Nomadic Lives, Juxtaposed With the Literary: Notes on “Walking With Abel”

Anna Badkhen / Photo: © Kael Alford
Anna Badkhen / Photo: © Kael Alford

The subtitle of Anna Badkhen’s new book Walking With Abel is both an accurate description of what you’ll find between its covers and something of an understatement. “Journeys With the Nomads of the African Savannah,” it reads, and this is true: the book follows Badkhen, a writer whose work often takes her overseas and into areas of conflict, as she travels with a Fulani family throughout Mali. But along the way, Badkhen also meditates frequently on the nature of being a nomad -- of the ways in which the community with whom she is traveling overlaps with other cultures, and how their way of life is distinctly singular. Badkhen is also capable of writing staggeringly vivid passages that set scenes marvelously.

Sita’s cattle lowed in a crowded semicircle at his calf rope. Where Oumarou’s cows once had stayed there was a sodden gap. A fine calm mist fell upon the bourgou and then stopped, and the pink lightning of the receding storm flashed along the horizon to the north.

The prose and the images are vivid, poetic, and tactile. The blend of the familiar and --depending on the reader -- the more distant creates a kind of chemistry that pushes the book forward.

Among the reasons why Walking With Abel is compelling is Badkhen’s ability to withdraw from the narrative; she is there to document, observe, and record, and doesn’t impose herself on the events that occur. Largely, when she does figure into the book, it’s via an encounter with someone who’s surprised to see her on her travels. “I had come to study,” she writes about a third of the way into the book, and that mood and methodology makes itself felt through most of the narrative. To the extent that she looks for parallels in her own life to those encountered by the subjects of her book, it’s in the sense of rootlessness, juxtaposing the nomadic lifestyle of the family with whom she travels with the forced instability faced by Jewish communities in the days of the Soviet Union. There are a handful of brief passages in which Badkhen connects a nomadic sense of isolation with the pain felt from a more personal estrangement, and while they provide a sense of her state of mind in the days around the events written about here, they feel more like a footnote than an essential part of the narrative.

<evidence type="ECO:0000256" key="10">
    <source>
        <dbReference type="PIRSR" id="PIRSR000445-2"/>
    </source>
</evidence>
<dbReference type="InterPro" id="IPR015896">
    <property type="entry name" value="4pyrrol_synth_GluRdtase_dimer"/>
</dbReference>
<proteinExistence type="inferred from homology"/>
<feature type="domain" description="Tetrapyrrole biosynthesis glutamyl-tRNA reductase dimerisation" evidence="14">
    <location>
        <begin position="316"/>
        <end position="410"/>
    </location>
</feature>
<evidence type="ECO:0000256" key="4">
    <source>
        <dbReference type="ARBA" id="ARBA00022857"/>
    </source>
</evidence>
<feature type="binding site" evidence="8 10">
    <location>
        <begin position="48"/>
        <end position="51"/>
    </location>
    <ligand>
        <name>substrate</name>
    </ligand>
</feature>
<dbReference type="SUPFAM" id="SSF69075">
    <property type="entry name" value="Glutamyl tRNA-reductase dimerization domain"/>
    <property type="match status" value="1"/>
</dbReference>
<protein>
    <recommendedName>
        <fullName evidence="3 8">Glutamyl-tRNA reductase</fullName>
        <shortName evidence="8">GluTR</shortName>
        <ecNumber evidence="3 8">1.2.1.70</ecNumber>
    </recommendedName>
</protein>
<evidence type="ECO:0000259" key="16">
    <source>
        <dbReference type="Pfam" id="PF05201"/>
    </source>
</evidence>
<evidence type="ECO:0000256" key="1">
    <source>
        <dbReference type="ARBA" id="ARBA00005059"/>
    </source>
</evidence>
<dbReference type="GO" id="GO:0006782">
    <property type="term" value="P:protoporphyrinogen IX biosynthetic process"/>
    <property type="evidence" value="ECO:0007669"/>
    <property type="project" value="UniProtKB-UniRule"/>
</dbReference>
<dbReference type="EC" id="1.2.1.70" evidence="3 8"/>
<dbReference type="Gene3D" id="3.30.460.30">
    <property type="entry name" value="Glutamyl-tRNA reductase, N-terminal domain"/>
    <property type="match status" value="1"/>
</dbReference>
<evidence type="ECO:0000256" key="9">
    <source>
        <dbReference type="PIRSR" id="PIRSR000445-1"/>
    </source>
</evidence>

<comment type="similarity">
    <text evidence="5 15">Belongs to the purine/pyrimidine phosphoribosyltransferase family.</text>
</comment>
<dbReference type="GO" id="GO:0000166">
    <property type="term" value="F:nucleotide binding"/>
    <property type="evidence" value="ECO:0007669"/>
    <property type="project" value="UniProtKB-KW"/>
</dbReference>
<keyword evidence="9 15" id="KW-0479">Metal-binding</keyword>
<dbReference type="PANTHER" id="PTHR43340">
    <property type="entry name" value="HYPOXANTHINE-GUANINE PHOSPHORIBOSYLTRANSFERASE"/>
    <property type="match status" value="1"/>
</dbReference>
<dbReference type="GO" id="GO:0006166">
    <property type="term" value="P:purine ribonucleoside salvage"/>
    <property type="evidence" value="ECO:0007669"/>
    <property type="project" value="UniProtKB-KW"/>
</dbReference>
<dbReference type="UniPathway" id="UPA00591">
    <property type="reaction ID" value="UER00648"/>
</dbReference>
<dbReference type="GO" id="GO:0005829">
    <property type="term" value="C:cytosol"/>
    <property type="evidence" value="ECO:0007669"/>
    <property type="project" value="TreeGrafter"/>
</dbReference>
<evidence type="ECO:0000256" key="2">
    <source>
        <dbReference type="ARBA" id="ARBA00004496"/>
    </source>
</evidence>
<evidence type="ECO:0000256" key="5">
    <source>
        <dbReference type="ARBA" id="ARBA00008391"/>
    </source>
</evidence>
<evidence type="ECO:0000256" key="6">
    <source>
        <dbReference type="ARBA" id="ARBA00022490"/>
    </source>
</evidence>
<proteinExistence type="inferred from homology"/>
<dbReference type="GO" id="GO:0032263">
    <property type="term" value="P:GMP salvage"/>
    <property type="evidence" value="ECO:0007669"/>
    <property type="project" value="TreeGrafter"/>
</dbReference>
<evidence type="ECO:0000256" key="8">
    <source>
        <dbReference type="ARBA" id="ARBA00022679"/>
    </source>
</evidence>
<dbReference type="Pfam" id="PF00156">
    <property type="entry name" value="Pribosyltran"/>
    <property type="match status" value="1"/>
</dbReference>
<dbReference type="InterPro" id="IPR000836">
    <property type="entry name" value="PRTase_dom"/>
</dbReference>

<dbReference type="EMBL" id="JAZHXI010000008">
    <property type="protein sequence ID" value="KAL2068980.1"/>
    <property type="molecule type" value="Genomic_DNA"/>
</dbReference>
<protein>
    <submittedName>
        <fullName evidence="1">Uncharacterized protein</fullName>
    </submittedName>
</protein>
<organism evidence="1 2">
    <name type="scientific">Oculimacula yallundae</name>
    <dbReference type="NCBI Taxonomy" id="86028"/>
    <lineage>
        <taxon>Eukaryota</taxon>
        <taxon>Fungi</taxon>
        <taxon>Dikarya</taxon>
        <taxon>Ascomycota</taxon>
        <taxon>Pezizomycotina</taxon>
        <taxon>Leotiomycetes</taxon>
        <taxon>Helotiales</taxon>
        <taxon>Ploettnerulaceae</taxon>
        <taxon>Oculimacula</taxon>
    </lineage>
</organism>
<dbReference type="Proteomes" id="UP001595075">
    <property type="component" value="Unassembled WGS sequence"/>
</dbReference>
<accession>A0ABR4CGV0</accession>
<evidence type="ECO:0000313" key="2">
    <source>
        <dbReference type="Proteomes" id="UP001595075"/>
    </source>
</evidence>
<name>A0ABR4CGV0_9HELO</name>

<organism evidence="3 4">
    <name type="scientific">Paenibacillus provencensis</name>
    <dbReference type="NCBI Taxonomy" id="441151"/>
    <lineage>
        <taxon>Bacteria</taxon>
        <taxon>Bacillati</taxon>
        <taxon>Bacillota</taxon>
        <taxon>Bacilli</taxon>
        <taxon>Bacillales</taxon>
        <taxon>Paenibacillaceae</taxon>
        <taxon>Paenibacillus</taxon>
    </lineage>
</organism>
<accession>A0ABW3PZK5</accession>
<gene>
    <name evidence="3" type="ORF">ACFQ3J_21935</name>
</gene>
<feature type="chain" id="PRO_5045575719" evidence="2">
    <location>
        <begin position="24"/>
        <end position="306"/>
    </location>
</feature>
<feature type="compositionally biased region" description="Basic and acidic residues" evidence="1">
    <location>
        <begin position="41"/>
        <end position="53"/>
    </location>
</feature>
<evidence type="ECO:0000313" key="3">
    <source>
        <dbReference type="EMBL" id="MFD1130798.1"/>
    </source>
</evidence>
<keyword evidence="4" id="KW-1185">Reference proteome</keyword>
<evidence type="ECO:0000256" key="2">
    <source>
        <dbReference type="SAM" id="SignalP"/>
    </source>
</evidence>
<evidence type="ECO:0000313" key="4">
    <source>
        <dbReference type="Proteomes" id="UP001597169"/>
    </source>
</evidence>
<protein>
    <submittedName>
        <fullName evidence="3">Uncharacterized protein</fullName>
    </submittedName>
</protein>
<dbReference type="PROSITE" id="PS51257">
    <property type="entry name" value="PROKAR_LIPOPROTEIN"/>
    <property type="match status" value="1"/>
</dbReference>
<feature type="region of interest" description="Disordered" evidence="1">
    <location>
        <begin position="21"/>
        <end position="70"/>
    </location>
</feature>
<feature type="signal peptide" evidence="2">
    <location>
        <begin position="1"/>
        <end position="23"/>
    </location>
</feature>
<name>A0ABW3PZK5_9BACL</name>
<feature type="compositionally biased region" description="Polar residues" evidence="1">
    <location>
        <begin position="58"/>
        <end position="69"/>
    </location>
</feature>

Though this is largely a pastoral and even philosophical book, conflict hovers around the margins of the narrative. Armed conflicts in Mali happen at the same time as some of the events depicted in the book, and a video recording of a death recurs throughout the narrative, given several differing interpretations over time. At one point, Badkhen contrasts the Fulani with the Tuareg, who were involved in the aforementioned conflict -- each is a distinct group in the same general geographic area; each, too, may be less familiar to many Western readers. When she does wrestle with questions of violence, Badkhen showcases an impressive capacity to encompass contradictory points of view: “I hoped my work somehow could stem the obscenity of war. But there was a risk that instead I, like the videographer from Gao, was helping it flourish.”

Specificity is a hallmark of this book: one scene very early on, set during the African Cup of Nations tournament, memorably describes a crowd scene, illustrating both the specificity and the extent to which certain styles of clothing are globally ubiquitous: “They wore cotton pagnes printed with giddy M.C. Escher designs of fish and pineapples and flowers, and nylon soccer jerseys: Mali, Manchester, Liverpool, Barcelona, Brazil.”

Badkhen invokes the works of numerous writers along the way, including several notable for their documentation of their journeys, such as Ryszard Kapuściński, Bruce Chatwin, and Patrick Leigh Fermor. Notable surrealist Georges Perec also figures into the larger narrative -- a long quote from him about the nature of writing makes an appearance about a quarter of the way through the book, and a shorter quote serves as an epigraph for Walking With Abel’s second part. It’s an unexpected connection: Perec is not the first author whose work comes to mind when thinking of nomadic cultures a continent away. But Badkhen makes the case in an understated fashion, her immersive approach acting more emphatically than a more explicit argument might. And in the end, this is a book that amasses much of its strength from isolated movements taken together. It’s a subtle path, but a deeply effective one.